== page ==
I never met Jim Morrison; I was six when he died. And I'm not a mental health professional. My only qualifications and expertise on diagnosing this disorder stem from my own experiences. Possibly, I'm over thinking this – a habit of mine. Looking for deeper meaning where none exists. But as they say, “my blog, my opinion.” My teenage and young adult behavior mirrors Morrison's so closely, you would think he was my role model. I feel like I knew him. Or at least I know how he felt in this world. Socially awkward and self-conscious when sober, out-going and confident when drunk or high. Like Morrison, I was a daily drunk, and I was a confident person. Over-confident, in fact, sometimes to the point of being obnoxious. But during this period, I was popular. Fun and opinionated and always ready to party. I had dozens of friends, scores of acquaintances. The more I partied, the more popular I was.

That was years ago. And the farther I move from that drunken lifestyle, the more I've struggled with awkwardness. It was a slow progression. A new girlfriend who was a light drinker, and completely drug-free. I tempered my alcohol intake to a level that wouldn't scare her away. Gave up illicit drugs entirely. Marriage, home-ownership, continually finding more self-control. New experiences – like actually driving home from a night out. Not leaving myself with the chore of picking up my car in the morning.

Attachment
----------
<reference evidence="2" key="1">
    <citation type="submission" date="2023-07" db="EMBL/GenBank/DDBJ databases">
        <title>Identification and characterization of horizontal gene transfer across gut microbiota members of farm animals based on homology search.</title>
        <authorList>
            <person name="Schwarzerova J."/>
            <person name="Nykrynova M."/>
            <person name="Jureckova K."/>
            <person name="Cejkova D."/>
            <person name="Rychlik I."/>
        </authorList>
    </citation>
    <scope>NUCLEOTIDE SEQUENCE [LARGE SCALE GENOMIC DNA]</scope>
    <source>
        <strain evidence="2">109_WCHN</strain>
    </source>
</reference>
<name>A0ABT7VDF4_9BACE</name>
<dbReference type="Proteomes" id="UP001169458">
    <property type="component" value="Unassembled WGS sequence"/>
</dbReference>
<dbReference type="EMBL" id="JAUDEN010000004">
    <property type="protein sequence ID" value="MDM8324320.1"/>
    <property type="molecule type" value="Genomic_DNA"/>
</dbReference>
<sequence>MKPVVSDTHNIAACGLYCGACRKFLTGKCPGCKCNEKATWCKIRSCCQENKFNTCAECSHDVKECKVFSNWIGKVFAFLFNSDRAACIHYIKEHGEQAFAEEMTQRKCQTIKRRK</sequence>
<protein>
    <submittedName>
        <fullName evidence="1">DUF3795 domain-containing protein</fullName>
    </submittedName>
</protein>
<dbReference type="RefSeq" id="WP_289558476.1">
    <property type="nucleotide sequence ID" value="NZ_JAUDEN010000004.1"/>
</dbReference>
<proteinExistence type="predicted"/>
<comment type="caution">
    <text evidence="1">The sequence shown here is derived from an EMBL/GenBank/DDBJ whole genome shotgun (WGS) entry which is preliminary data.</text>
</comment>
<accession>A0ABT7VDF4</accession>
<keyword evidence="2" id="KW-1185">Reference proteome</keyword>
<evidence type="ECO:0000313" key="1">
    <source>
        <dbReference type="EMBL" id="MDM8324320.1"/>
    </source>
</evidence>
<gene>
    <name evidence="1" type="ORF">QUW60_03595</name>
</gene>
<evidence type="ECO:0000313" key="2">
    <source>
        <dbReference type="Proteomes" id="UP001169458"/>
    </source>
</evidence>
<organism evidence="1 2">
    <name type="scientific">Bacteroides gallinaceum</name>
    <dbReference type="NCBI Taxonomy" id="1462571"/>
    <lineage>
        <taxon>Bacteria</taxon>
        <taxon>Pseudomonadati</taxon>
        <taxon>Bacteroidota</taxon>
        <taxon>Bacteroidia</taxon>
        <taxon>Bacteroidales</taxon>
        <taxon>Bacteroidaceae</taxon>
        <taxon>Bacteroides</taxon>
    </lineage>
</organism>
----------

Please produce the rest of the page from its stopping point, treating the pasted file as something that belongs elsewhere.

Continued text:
Since my daughter was born, I've been sober. Sober meaning not drunk. Drinking, but never enough to slur, to stumble, to blackout, to be hungover. As I gave up intoxication, I lost my edge, my confidence, my comfort level in my group of friends. It seemed like I had less to talk about. Nothing in common, no shared interests. Not only with my friends, but pretty much with everyone I met. In conversations, my brain seized. I had nothing to say. Nothing that I thought was interesting anyway.